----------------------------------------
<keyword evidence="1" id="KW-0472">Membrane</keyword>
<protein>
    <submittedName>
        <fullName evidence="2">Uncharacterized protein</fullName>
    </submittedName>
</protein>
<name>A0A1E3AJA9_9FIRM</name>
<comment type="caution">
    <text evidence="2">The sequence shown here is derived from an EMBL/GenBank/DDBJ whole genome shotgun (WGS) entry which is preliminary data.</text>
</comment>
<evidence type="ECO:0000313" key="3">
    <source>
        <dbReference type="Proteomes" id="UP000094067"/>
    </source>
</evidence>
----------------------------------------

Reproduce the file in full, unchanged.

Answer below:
<keyword evidence="1" id="KW-0472">Membrane</keyword>
<protein>
    <submittedName>
        <fullName evidence="2">Uncharacterized protein</fullName>
    </submittedName>
</protein>
<name>A0A1E3AJA9_9FIRM</name>
<comment type="caution">
    <text evidence="2">The sequence shown here is derived from an EMBL/GenBank/DDBJ whole genome shotgun (WGS) entry which is preliminary data.</text>
</comment>
<evidence type="ECO:0000313" key="3">
    <source>
        <dbReference type="Proteomes" id="UP000094067"/>
    </source>
</evidence>